Meg Howrey’s The Wanderers demonstrates the beauty of precision and control, not just in our professional relationships, but also in prose. Helen, Sergei, and Yoshi are three astronauts selected to be the first to travel to Mars and back by a commercial private venture called Prime. But first, they have to do the trip on the ground first, in a simulation of every single thing. Months in isolation, the three of them, in the Utah desert, under constant observation.
Helen’s daughter Meeps (Mireille) is trying to launch her career as an actor and calling one of the obbers (observers) who monitors her mother. Dmitri is Sergei’s son, sixteen and just beginning to come to terms with being gay. Yoshi’s wife Madoka is a robotics expert and wondering if their marriage works because he is gone so much.
The story takes Helen, Sergei, and Yoshi to Mars and back, at least in simulation–or is it a simulation? Really, did they need to simulate the trip to Texas, the elevator up to the rocket? The simulation is so complete it seems possible it is not a simulation. But would anyone be so cruel as to send people to Mars and not tell them they are really there? An interesting question, but not even close to the most interesting thing about the book.
The Wanderers starts a little slow but is worth your patience. Howrey’s prose is restrained and disciplined, a reflection of the discipline and restraint of the astronauts. There is a distance in the prose, a precision that creates a separation between reader and the people in the story–at first. But then, we see how that discipline is achieved, the process of self-control and deliberation and careful, considered communication. There is real honesty side-by-side with duplicity, knowing what they should say, how they should feel, and striving to align their reality with their optimal reality.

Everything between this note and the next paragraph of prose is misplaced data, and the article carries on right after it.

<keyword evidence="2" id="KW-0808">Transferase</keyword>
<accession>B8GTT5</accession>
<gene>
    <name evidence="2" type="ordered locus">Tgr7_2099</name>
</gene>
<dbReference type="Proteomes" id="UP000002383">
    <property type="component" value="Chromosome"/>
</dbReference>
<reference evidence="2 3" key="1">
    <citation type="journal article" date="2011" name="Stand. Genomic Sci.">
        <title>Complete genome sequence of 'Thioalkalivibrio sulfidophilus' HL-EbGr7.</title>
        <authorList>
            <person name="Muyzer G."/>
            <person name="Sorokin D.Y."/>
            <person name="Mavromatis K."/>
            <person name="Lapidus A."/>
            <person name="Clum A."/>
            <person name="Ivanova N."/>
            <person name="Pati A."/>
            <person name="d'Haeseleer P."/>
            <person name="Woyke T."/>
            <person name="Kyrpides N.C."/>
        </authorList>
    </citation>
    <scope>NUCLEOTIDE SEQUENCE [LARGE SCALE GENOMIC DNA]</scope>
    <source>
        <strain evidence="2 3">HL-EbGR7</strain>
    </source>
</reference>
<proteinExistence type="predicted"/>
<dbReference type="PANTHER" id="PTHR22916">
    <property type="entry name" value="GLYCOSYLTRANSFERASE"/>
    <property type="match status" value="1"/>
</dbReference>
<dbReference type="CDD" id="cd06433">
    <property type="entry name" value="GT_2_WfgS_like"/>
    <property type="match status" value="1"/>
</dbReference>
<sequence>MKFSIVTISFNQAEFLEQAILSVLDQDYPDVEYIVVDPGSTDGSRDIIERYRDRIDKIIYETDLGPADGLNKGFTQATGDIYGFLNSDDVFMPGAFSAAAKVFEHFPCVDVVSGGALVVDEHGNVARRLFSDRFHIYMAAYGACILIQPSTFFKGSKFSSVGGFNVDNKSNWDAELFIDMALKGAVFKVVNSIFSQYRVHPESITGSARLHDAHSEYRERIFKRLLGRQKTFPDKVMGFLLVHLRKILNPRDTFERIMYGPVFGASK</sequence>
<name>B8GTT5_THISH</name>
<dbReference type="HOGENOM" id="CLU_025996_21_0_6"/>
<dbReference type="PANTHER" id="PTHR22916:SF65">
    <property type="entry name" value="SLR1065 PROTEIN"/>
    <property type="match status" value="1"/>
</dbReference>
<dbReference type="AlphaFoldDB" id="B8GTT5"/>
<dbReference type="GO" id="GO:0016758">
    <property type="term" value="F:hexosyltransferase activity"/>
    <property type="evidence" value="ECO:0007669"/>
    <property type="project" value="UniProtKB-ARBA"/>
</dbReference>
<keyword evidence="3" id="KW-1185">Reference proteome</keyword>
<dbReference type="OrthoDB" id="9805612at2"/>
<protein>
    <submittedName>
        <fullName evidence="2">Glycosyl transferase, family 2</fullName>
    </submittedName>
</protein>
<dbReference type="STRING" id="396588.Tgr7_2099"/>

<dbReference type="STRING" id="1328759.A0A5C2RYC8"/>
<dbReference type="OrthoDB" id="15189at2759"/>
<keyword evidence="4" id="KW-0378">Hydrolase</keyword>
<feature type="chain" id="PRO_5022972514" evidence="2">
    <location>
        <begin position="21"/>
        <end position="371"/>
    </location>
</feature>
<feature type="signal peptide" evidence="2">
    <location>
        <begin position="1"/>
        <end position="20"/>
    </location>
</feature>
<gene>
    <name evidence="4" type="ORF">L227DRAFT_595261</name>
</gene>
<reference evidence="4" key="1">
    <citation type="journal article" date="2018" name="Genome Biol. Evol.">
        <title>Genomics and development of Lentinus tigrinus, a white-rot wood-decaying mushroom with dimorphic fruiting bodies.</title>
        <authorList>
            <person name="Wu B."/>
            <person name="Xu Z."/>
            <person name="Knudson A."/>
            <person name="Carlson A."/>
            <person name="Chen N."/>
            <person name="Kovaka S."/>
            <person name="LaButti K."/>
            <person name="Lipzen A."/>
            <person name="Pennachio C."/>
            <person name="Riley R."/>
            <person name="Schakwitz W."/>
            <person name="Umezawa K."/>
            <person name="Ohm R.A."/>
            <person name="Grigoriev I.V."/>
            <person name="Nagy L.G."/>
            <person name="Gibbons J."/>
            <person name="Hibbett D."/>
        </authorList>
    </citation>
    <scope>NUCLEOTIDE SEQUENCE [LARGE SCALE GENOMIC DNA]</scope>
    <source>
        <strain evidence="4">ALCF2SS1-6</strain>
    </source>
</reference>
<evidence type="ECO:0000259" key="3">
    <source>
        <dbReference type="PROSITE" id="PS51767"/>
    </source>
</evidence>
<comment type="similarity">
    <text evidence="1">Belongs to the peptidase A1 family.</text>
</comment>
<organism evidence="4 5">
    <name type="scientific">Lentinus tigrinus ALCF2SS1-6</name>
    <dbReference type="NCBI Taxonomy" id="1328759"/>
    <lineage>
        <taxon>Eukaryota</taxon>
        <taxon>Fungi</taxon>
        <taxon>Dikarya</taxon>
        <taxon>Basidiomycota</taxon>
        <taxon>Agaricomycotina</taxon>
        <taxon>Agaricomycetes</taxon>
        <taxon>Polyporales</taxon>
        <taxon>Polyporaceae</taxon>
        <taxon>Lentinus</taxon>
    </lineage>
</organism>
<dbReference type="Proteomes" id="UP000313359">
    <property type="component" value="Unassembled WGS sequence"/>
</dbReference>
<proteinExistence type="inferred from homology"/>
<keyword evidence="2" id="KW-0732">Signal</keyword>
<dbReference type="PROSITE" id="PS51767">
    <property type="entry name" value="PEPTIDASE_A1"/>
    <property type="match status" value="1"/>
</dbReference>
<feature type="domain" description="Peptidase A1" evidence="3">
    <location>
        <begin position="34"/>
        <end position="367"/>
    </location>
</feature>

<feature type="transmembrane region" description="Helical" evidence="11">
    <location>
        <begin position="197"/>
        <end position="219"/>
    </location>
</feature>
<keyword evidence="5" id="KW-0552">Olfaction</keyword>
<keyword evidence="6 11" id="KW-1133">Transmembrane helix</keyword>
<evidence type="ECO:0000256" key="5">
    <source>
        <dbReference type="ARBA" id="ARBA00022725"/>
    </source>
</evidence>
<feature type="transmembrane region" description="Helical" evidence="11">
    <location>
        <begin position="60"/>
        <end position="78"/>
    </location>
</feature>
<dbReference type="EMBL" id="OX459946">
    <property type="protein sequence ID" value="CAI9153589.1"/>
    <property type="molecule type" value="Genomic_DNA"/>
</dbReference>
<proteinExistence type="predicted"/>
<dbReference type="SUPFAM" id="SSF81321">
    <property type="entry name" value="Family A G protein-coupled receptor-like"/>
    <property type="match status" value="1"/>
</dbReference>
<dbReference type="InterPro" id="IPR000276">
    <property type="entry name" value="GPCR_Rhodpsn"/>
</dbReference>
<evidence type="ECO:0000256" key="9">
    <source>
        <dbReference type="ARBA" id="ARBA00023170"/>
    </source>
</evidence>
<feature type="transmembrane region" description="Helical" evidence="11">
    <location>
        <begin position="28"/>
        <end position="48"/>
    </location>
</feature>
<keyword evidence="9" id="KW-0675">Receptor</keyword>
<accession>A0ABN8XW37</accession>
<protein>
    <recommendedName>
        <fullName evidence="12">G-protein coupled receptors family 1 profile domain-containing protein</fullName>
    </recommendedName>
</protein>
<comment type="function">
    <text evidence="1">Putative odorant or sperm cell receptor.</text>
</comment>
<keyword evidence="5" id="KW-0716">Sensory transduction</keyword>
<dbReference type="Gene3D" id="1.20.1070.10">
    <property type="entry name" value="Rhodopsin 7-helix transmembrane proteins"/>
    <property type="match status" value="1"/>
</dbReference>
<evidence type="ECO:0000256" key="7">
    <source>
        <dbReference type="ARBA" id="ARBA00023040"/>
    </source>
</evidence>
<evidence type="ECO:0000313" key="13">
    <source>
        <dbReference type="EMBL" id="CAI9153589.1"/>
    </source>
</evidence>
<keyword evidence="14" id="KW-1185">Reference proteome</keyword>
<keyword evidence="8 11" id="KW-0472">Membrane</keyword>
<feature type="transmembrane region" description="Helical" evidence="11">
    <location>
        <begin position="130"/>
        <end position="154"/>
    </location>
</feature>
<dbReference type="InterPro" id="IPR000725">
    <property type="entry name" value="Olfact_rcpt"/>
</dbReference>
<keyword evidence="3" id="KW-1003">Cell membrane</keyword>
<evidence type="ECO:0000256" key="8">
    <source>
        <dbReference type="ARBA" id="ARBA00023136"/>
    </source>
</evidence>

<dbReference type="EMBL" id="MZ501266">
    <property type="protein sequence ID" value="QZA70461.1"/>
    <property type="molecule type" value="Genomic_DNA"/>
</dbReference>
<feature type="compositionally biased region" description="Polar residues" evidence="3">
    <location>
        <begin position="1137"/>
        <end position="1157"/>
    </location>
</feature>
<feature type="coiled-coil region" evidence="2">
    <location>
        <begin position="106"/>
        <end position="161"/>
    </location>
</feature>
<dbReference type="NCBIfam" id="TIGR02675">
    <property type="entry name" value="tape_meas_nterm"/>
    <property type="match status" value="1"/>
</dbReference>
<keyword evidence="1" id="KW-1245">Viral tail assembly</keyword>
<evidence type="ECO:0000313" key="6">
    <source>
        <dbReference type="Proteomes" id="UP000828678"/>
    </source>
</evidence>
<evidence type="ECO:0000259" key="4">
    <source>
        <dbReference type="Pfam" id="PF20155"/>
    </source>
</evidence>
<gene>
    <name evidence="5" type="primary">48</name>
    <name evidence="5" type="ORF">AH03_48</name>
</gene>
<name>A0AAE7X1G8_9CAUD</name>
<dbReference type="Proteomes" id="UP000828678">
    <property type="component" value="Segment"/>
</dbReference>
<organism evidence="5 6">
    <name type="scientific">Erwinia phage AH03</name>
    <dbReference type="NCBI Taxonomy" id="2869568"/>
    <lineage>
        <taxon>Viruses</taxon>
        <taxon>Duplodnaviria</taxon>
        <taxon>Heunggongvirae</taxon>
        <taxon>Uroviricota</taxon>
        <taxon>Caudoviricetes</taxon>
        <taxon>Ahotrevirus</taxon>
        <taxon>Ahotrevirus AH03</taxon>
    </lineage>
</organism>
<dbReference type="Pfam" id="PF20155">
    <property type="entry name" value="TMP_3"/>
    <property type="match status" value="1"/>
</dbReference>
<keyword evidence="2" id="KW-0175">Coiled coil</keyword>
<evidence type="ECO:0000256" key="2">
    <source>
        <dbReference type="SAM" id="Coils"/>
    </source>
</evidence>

This is not an “adventure” story even though it involved space travel or simulated space travel. This is very much an interior story, a story of human friendships and families. It’s about feelings, not adventure. It is in many ways a quiet novel. Its wealth is emotional and that is where it is most powerful.